Teaching Method Facing Review in Duval; Direct Instruction's Scripted Format Has Advocates, Foes

By Garza, Cynthia L. | The Florida Times Union, April 19, 2003 | Go to article overview

Teaching Method Facing Review in Duval; Direct Instruction's Scripted Format Has Advocates, Foes


Garza, Cynthia L., The Florida Times Union


Byline: Cynthia L. Garza, Times-Union staff writer

About 9 a.m., the kindergarten through second grade students of Martin Luther King Jr. Elementary in Northwest Jacksonville were doing pretty much the same thing: word attack.

Kindergarten teacher Janet Szlosek rocked in her chair with her pointer finger working its way down the flip chart balanced on her lap. The students sat on the floor, leaned forward, ready to spell out and say the word.

Szlosek was using a teaching method known as direct instruction.

The program, used in 15 Duval County elementary schools, has been the target of controversy for the past five years. Talk of which reading programs best suit the lowest achieving students in the school system has resurged, now with a push for expansion -- and support -- of the direct instruction program for all of the school system's lowest-performing students in reading.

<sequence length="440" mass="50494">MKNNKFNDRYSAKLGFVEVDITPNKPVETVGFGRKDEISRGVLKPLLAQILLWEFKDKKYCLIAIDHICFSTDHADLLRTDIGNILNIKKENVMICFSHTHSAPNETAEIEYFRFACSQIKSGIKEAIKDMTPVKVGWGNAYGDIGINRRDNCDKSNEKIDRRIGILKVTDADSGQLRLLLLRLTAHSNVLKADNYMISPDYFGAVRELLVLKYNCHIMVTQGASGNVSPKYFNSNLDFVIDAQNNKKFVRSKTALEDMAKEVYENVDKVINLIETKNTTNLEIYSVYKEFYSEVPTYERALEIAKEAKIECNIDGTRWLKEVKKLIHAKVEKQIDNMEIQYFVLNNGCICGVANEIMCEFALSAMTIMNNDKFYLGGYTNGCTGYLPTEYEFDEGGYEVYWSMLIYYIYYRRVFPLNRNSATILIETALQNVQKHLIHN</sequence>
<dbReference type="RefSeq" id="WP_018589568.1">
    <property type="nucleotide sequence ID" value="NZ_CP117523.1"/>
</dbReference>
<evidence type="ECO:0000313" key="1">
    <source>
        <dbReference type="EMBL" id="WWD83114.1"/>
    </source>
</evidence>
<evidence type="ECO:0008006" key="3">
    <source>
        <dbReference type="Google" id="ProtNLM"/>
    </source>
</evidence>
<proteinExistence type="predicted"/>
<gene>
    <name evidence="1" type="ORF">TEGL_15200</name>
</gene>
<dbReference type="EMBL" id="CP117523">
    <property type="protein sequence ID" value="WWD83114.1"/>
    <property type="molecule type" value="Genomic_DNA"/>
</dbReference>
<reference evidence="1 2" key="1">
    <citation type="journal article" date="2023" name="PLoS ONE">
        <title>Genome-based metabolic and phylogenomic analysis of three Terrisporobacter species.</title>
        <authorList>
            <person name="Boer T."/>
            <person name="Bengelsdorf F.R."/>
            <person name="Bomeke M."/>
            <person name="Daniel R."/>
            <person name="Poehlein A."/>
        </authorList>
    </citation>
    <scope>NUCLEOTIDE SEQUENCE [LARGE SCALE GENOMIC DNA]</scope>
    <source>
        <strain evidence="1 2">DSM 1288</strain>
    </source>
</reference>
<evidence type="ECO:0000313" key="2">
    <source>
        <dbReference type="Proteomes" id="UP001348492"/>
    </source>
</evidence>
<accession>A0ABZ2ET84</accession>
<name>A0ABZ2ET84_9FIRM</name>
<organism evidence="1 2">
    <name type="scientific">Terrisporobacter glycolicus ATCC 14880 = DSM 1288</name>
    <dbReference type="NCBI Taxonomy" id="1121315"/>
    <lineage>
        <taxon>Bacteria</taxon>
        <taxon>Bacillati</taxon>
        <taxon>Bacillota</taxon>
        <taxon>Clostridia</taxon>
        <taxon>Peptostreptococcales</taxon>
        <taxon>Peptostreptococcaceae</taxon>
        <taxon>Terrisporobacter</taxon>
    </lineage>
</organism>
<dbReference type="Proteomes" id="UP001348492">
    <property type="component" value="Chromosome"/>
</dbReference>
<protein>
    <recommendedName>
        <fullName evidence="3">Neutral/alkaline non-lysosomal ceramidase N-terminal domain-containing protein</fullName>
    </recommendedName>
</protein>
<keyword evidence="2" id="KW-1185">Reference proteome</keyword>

Direct instruction is a structured approach originally designed in the 1960s to accelerate the learning of at-risk students. The program follows a leveled sequence to teach the student at the fastest possible pace. Lesson plans are followed explicitly by teachers and students cannot move forward without first mastering skills at their level.

As Szlosek applied the method, when a student stumbled on a word, she stopped the momentum picked up in the lesson to correct the pronunciation error. She then picked up where she stopped.

School Board member Brenda Priestly Jackson is leading the discussion about the reading programs with Superintendent John Fryer and his staff. The full School Board is expected to talk about direct instruction during its June meeting, according to Chairwoman Kris Barnes.